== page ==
Swentzell says the iconic Santa Fe Plaza was created as a highly visible symbol of American culture’s new dominance in the Southwest. “There was two things that Americans disliked about New Mexico—it was full of Mexicans and it was full of Catholics,” he says. Swentzell adds that those lobbying for New Mexico statehood tried to erase its previous image in the minds of potential settlers by destroying Spanish-American adobe architecture and replacing it with Victorian edifices, planting grasses and trees that had no place in the desert, and establishing military grounds in the plaza that included an often-used bandstand and the obelisk memorializing the Civil War. “The Santa Fe Plaza looks a lot like a military parade ground,” Swentzell says, “because it was.”
Despite the brutal history, very little public comment has been offered by local Pueblo communities regarding the obelisk. While the Governors of Tesuque Pueblo and Acoma Pueblo co-signed a statement in June 2020 that applauded Mayor Webber’s original intent to remove various monuments around the state, once the obelisk was illegally pulled down, Tesuque Pueblo quickly issued an official statement of noninvolvement, and other Pueblos have refrained from any official comment.
But this doesn’t mean that Pueblo citizens don’t have their own thoughts about the obelisk and all that it has come to represent. Roxanne Swentzell–Porter Swentzell’s mother–is a lifelong resident of Santa Clara Pueblo, a world-renowned sculptor, and the founder of the Flowering Tree Permaculture Institute, a nonprofit organization dedicated to educating local residents about sustainable and ecologically responsible lifestyle practices. She says that when it comes to the obelisk, it’s important to acknowledge everyone’s history and experience. “There is a lot of healing that needs to happen, but it’s not going to happen just by ignoring it,” she says.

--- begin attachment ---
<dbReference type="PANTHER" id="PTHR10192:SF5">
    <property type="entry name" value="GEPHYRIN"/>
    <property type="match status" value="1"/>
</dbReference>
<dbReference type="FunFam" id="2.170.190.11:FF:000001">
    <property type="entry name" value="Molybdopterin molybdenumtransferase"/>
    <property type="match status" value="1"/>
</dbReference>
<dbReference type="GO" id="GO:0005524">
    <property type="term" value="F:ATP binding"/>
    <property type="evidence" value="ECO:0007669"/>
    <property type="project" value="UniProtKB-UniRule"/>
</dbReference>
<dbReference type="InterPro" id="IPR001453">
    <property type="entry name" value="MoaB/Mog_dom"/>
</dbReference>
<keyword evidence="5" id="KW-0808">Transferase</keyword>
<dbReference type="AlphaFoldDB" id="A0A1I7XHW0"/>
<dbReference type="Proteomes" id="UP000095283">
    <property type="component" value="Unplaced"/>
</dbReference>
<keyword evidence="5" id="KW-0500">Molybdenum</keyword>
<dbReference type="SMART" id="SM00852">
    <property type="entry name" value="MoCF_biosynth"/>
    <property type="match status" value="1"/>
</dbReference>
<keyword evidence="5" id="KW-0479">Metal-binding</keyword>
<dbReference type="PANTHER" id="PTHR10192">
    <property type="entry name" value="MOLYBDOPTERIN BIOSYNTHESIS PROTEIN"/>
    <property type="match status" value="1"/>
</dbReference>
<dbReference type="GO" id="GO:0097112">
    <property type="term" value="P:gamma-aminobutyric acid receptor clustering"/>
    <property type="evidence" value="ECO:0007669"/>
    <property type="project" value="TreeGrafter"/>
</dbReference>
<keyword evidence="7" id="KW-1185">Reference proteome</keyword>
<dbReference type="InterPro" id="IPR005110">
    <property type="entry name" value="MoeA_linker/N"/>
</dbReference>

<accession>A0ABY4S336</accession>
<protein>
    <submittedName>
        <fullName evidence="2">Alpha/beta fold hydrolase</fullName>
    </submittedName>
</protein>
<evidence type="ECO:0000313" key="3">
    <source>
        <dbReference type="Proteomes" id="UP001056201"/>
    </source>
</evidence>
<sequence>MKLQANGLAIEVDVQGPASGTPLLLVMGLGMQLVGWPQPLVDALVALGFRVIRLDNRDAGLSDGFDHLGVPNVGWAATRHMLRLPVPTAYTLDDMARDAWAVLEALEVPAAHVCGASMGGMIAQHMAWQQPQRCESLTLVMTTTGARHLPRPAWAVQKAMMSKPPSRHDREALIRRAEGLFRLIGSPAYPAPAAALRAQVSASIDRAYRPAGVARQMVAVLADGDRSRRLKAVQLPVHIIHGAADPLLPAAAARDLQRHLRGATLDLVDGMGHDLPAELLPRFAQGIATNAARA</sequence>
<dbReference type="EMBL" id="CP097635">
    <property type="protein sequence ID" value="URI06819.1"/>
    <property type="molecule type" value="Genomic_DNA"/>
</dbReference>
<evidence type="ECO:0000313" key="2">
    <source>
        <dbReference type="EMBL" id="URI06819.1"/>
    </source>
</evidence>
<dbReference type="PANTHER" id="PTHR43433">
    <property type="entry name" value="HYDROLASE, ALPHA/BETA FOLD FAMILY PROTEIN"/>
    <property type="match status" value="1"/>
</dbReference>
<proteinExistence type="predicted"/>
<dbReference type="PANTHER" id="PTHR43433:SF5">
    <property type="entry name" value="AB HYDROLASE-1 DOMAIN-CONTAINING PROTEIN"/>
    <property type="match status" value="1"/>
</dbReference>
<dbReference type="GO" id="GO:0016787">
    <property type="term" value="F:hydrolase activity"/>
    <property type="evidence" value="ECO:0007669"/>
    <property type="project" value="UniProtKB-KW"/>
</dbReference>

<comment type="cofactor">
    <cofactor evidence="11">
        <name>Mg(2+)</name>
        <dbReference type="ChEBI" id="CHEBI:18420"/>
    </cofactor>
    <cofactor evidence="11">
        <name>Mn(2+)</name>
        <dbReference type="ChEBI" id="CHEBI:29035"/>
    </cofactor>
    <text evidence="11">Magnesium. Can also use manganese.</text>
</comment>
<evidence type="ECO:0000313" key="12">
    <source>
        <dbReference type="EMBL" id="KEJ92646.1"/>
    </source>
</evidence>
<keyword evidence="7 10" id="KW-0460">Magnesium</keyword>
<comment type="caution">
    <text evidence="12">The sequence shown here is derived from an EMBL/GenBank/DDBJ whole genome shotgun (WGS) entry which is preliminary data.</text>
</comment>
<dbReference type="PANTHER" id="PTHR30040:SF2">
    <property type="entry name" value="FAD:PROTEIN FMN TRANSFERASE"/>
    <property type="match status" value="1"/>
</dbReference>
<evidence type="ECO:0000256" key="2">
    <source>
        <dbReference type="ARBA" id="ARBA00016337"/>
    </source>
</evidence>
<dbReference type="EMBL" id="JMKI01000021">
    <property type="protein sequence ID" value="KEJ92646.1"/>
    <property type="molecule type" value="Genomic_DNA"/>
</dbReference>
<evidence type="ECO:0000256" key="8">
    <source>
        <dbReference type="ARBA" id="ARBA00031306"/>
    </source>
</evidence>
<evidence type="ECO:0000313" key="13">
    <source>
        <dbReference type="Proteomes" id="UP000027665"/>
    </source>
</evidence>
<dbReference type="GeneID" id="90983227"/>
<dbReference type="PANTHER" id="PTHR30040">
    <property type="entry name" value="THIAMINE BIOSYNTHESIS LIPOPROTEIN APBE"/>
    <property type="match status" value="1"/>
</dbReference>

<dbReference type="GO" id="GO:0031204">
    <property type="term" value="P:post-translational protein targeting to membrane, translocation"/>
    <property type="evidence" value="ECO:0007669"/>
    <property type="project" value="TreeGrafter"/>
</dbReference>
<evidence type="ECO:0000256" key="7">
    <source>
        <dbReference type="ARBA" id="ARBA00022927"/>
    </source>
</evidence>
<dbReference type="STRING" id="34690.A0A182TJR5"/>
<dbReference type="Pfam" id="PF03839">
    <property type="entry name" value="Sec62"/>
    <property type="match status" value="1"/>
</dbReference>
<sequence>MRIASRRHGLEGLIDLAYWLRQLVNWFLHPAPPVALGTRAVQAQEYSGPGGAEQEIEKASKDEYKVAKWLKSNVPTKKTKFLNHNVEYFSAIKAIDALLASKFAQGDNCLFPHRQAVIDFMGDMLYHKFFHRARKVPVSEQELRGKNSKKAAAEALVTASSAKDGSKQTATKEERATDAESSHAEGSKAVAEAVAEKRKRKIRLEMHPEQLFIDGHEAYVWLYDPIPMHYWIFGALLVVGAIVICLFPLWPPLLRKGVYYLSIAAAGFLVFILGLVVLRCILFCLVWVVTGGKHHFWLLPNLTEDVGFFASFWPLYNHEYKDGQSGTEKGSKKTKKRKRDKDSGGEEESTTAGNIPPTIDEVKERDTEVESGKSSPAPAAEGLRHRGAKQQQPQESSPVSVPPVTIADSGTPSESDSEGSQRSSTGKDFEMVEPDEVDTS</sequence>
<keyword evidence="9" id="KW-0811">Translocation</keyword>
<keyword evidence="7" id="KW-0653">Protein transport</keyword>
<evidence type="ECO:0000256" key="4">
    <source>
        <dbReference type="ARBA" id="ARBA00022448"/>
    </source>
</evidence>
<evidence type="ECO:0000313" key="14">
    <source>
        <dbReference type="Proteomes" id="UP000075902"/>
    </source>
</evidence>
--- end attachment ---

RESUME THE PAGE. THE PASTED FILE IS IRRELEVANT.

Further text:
“I would love for Navajos to be asking the Pueblos, ‘Why did you hate us so much?’ and asking the Navajos, ‘Why did you hate us so much?’” she continues. “Ask the Hispanic people, the Spanish people that had come in, ‘Why were you doing what you were doing?’” Communities must listen to one another until everyone can acknowledge the trauma in New Mexico’s history and tell one another they are sorry. “Because,” she says, “I think we are all waiting for an apology.”
She says that avoiding the conflicts’ intricacies or replacing the obelisk with a flag would do little. “How are we going to go forward into the world with this kind of history lingering?” she asks. “If we don’t find a place of forgiveness … we’re just gonna keep fighting.”
The idea of talking this issue out is shared by others, but movement in that direction has been mired in bureaucracy. After the obelisk fell, Mayor Webber proposed a 22-member committee to hear out public opinion and design a course of action for the plaza’s future. But that committee was dismantled following city councilors’ concerns that Mayor Webber had too much control over who would sit on its board. Now the city council has vowed to receive public opinion directly. The mayor’s office and the city council did not respond to requests for comment on this story.
With time and mutual acknowledgment, the plaza might become a symbol of unity, but, as Roxanne Swentzell points out, it doesn’t seem likely until everyone is heard.
“It seems vital to have these conversations openly,” she says. “There really needs to be an intent to learn and to hear and to be heard.”
Teklu Hogan was born and raised in Anchorage, Alaska. They are of Tahltan, Deg Hit-an, and Polish descent.